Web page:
Mountain Tales with Charlotte Ross, Dianne Hackworth, & Orville Hicks. Dianne Hackworth, 1998. "This video includes 2 hours of tales from the Appalachian Region." Orville Hicks tells "Red Devil Suit," Jack and the Varmints," "Two Uncles and Their Horses," "Mule Eggs," "Jack and the Three Sillies." Dianne Hackworth tells "Here's To Cheshire"; "The Hoe Handle, Snake, and Barn"; "Old Dry Frye"; "Chipper." Charlotte Ross tells "Catherine Sherrill" and "The Cabin." Info. with photos at Dianne's Storytelling Site.
Mountain Tales by Roadside Theater. 1 33 1/3 rpm, mono. sound disc (36 min.). Whitesburg, KY: June Appal Recordings, 1980. Contents: Jim Wolf [story] -- Cripple Creek [song] -- Fat or Lean [story] -- Fat Man [story] -- Thousand Legged Worm [song] -- Cat and Rat [story] -- Old Smokey [song] -- Three Gold Nuts [story] -- Handsome Molly [song].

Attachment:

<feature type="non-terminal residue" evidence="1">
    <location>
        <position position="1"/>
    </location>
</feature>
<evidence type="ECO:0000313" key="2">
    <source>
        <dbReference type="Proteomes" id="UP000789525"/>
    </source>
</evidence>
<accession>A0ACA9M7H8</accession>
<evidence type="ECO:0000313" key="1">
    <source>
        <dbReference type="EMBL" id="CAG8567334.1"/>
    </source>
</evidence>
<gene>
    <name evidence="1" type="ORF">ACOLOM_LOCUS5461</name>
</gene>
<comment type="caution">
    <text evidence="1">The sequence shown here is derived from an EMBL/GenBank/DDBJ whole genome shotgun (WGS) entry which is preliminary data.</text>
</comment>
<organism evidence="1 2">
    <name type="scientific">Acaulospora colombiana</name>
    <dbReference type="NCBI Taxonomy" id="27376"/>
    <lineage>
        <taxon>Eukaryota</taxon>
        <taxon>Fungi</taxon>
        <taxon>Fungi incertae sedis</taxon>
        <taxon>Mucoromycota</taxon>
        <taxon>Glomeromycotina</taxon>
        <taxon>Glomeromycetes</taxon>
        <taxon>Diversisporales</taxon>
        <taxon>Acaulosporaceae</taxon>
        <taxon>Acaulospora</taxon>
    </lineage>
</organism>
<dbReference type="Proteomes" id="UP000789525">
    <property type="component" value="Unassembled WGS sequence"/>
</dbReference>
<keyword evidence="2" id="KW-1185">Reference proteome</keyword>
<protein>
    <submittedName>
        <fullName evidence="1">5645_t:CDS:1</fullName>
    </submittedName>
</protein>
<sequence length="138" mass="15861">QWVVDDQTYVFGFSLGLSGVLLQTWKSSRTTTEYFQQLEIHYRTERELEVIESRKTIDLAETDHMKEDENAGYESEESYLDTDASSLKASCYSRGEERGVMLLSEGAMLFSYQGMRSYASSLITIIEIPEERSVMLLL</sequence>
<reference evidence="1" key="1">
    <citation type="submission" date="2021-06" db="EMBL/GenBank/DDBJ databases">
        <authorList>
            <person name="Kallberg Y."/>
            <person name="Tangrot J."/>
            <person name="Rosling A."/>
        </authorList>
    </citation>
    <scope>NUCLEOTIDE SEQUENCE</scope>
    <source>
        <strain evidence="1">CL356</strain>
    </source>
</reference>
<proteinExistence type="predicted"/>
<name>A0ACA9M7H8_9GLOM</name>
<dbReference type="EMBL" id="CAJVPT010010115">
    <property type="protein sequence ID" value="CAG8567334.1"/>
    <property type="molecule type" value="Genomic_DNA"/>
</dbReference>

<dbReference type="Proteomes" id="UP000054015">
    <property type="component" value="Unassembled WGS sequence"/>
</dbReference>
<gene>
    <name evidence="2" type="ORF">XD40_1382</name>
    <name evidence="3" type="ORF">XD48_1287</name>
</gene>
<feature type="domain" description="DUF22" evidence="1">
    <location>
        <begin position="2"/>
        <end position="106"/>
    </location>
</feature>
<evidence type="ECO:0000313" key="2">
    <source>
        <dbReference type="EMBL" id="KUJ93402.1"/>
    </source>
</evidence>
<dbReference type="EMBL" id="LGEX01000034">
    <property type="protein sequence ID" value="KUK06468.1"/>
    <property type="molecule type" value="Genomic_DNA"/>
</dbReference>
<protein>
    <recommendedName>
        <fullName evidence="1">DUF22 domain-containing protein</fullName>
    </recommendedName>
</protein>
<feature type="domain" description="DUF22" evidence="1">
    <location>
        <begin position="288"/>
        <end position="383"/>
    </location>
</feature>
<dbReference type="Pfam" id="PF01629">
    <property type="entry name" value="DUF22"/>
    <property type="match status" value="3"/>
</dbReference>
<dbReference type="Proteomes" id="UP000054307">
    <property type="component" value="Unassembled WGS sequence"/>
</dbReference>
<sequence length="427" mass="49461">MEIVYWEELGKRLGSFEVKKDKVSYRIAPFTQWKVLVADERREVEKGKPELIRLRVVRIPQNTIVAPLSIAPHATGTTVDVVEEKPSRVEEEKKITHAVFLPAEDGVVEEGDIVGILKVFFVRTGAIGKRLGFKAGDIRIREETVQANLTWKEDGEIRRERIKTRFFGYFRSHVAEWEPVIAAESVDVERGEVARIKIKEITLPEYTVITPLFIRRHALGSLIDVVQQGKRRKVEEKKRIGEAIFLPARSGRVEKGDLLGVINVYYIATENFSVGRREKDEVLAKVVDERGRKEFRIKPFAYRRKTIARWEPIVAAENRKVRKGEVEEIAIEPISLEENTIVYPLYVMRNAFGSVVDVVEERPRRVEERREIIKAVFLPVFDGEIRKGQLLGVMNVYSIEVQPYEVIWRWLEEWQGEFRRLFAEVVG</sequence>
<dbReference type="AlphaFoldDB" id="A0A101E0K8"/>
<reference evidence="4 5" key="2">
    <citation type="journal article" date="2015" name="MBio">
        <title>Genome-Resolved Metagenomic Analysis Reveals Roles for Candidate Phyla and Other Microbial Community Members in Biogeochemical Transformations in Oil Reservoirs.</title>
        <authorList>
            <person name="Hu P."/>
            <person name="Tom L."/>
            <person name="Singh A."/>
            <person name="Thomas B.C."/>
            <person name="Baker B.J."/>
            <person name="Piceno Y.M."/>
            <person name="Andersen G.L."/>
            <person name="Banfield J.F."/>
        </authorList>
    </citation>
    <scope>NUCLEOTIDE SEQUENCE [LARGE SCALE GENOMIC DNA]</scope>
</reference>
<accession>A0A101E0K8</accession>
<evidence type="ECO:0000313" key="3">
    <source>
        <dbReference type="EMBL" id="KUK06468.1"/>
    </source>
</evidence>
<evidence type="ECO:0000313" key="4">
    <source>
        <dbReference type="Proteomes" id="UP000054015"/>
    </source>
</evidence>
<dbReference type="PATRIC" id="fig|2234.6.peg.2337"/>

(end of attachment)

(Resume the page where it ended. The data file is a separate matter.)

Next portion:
Mountain Talk. Dir. Neal Hutcheson. Executive Producers Walt Wolfram and James W. Clark. Narrated by Gary Carden. North Carolina Language and Life Project and NC State Humanities Extension Publications, 2003. Contains hundreds of interviews on language and life of Appalachia, including storytellers such as Orville Hicks.
New York Times Company. Jack and the Witch; The Ghost Fox. American fables. Filmstrip. New York: New York Times, 1970. "An Indian fable and a tale from Appalachia tell about early life" (Worldcat). These tales also appear with others, including "John Henry," in a filmstrip series American Fables, produced Westminister, MD: Random House Media, 1969. Also in filmstrip American Folk Tales. Look, Listen & Learn, Inc., distributed by International Book Corp., 1969.
Norman, Gurney. Ancient Creek: A Jack Tale. Sound recording. Whitesburg, KY: June Appal Recordings, 1976. With "King Condominium the Third" (24:20), "The Last Panther in Eastern Kentucky" (15:08), "The Prisoners" (24:20), "Jesse Bull" (8:06), "The Ceremony" (22:00). Performers Gurney Norman and Si Kahn, Roadside Theater. Released as CD in 2012 with publication of Gurney's novella Ancient Creek, by Old Cove Press.